The study’s findings demonstrate that attackers can mount successful assaults on deep reinforcement learning systems and potentially obtain private data needed to train the models. These insights are important because industrial uses for deep reinforcement learning are starting to go mainstream.
Researchers explain that deep reinforcement learning models pass through episodes in the course of training, each of which is made up of a trajectory or series of actions and variables. As a result, a successful membership inference attack method for reinforcement learning must get familiar with the data points and training trajectory. This makes it far more difficult to implement membership inference algorithms against reinforcement learning systems while also making it challenging to evaluate how secure the models are against such attacks.
Due to the sequential and temporally correlated nature of the data points utilized in the training process, the study notes membership inference attack is more challenging in deep reinforcement learning than in other forms of machine learning algorithms. In contrast to other learning methodologies, the many-to-many interactions between the training and prediction data sets are fundamentally different.
The researchers focused their study on off-policy reinforcement learning algorithms, which separate the data acquisition and model training processes. Off-policy reinforcement learning allows the reinforcement learning agent to investigate several input trajectories from the same set of data while using “replay buffers” to decorrelate input trajectories.
In many real-world deep reinforcement learning applications, when training data is already available and is given to the machine learning team building the reinforcement learning model, off-policy reinforcement learning is very important. The development of membership inference attack models also requires off-policy reinforcement learning.
The researchers argue that genuine off-policy reinforcement learning models separate exploration and exploitation phases. Therefore, according to the authors, the target policy has no impact on training trajectories. This configuration is especially recommended for developing membership inference attack frameworks in a black-box situation, where the adversary is unaware of the internal workings of the target model or the exploration policy used to gather the training trajectories.
The attacker can only view the behavior of the trained deep reinforcement learning model in black-box membership inference attacks. In this situation, the attacker expects that the target model has been trained on trajectories produced from a private collection of data, as is the case with the off-policy reinforcement learning model.
To overcome the constraint of the black box, the attacker trains multiple alternative models that are identical to the target model, known as shadow models. Shadow models can be perceived as replicas of the target model, with identical architecture and hyperparameters. Since the target model does not have any explicit requirements, shadow models may differ from it if the attacker is unaware of all of its details.
After training, the shadow model can distinguish between data points from the target machine learning model’s training set and new information that it hasn’t seen before. Next, the attacker can develop training data for the attack models (the model that will predict whether a sample is from the training set or not). The inputs for the attack models are the confidence levels and the “in” or “out” label for samples.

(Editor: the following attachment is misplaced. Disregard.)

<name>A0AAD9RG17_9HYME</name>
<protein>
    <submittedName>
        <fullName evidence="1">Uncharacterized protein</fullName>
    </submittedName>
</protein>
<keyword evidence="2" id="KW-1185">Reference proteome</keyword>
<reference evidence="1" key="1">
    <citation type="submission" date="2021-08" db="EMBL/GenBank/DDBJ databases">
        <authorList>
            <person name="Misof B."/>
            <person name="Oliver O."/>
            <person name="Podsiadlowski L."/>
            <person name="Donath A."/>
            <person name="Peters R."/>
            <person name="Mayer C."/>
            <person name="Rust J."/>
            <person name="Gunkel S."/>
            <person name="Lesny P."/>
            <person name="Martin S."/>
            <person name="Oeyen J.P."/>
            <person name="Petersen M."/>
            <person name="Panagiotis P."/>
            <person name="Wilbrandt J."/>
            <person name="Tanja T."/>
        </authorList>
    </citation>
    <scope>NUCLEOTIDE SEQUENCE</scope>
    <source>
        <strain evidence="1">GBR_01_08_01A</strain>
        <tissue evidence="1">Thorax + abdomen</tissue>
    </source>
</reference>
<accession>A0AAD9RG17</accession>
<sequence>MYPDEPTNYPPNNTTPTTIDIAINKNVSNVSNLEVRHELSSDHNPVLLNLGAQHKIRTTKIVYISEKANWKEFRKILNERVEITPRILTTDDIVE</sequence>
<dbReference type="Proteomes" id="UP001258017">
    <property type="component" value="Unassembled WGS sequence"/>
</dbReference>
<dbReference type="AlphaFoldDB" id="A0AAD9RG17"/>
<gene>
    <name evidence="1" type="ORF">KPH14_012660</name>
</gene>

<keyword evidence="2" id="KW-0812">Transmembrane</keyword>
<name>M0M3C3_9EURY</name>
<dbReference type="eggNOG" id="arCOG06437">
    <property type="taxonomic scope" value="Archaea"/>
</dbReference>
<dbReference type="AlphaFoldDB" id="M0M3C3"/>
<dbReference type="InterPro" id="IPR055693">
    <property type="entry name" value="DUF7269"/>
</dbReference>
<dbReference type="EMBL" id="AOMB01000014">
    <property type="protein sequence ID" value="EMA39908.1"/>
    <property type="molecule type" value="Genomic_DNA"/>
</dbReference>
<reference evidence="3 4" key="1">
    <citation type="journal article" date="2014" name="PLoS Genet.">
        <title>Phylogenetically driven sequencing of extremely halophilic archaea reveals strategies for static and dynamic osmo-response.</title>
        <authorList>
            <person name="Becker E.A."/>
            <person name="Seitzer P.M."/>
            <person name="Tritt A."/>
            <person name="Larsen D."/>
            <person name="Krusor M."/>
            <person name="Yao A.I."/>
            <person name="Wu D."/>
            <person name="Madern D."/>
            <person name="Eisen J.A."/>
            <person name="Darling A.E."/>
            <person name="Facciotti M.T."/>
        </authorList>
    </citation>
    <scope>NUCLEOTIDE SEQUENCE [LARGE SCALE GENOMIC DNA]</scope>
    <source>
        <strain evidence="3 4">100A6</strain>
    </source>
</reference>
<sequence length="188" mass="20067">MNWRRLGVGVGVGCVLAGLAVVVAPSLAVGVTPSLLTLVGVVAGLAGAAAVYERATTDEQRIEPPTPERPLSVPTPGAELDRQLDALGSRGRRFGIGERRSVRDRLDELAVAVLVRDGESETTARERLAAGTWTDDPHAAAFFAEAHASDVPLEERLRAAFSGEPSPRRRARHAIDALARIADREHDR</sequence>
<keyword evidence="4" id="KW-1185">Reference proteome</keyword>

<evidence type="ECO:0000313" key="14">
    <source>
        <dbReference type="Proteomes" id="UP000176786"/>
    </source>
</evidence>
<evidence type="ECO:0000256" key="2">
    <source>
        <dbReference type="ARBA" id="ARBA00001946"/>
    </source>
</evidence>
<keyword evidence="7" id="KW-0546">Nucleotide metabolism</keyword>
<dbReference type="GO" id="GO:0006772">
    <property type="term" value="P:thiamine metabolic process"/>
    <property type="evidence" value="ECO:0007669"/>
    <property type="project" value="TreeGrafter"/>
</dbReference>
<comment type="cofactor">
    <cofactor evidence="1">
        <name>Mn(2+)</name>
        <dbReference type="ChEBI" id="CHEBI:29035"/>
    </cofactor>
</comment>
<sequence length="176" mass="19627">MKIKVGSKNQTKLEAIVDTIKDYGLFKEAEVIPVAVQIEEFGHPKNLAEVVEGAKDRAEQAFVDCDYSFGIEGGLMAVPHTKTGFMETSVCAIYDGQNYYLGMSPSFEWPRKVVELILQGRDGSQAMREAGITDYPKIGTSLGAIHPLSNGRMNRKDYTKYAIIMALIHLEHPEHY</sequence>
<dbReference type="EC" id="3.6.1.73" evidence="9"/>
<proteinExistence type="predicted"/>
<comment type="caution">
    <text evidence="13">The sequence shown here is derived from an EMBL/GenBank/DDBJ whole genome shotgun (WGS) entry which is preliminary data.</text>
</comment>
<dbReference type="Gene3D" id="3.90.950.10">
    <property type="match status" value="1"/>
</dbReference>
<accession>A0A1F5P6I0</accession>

It might be challenging to develop shadow models for deep reinforcement learning agents since the target model is trained sequentially. Therefore, researchers accomplished this stage in multiple phases.
First, they give the reinforcement learning model trainer a fresh batch of public data trajectories and watch the trajectories the target model produces. An attack trainer uses the input and output trajectories to train a machine learning classifier to recognize input trajectories that were utilized during the training of the target reinforcement learning model. The classifier is then given additional trajectory data, which it categorizes as training members or novel data samples.
The researchers used “batch-constrained deep Q learning” (BCQ), a cutting-edge off-policy reinforcement learning method that has demonstrated outstanding performance in control tasks, for their investigation. However, they claim that other off-policy reinforcement learning models could also be targeted using their membership inference attack method.
The team experimented with a variety of trajectory lengths, single versus multiple trajectories, and correlated versus decorrelated trajectories while evaluating their membership inference attacks. They discovered that their proposed attack framework successfully predicts the reinforcement learning model training data points. The results show that using deep reinforcement learning entails significant privacy implications.
According to their findings, attacks with multiple trajectories are more effective than those with just one. In addition, attack accuracy rises as trajectories get longer and become more connected to one another.
Aside from the temporal correlations recorded by the trained policy’s characteristics, considering the enhanced performance of membership inference attacks collective mode performance, the adversary could also take advantage of the cross-correlation between the training trajectories of the target policy.
The researchers note that this inherently means that an attacker needs a more sophisticated learning architecture and hyper-parameter tuning to avail use of the cross-correlation between training trajectories and the temporal correlation within a trajectory.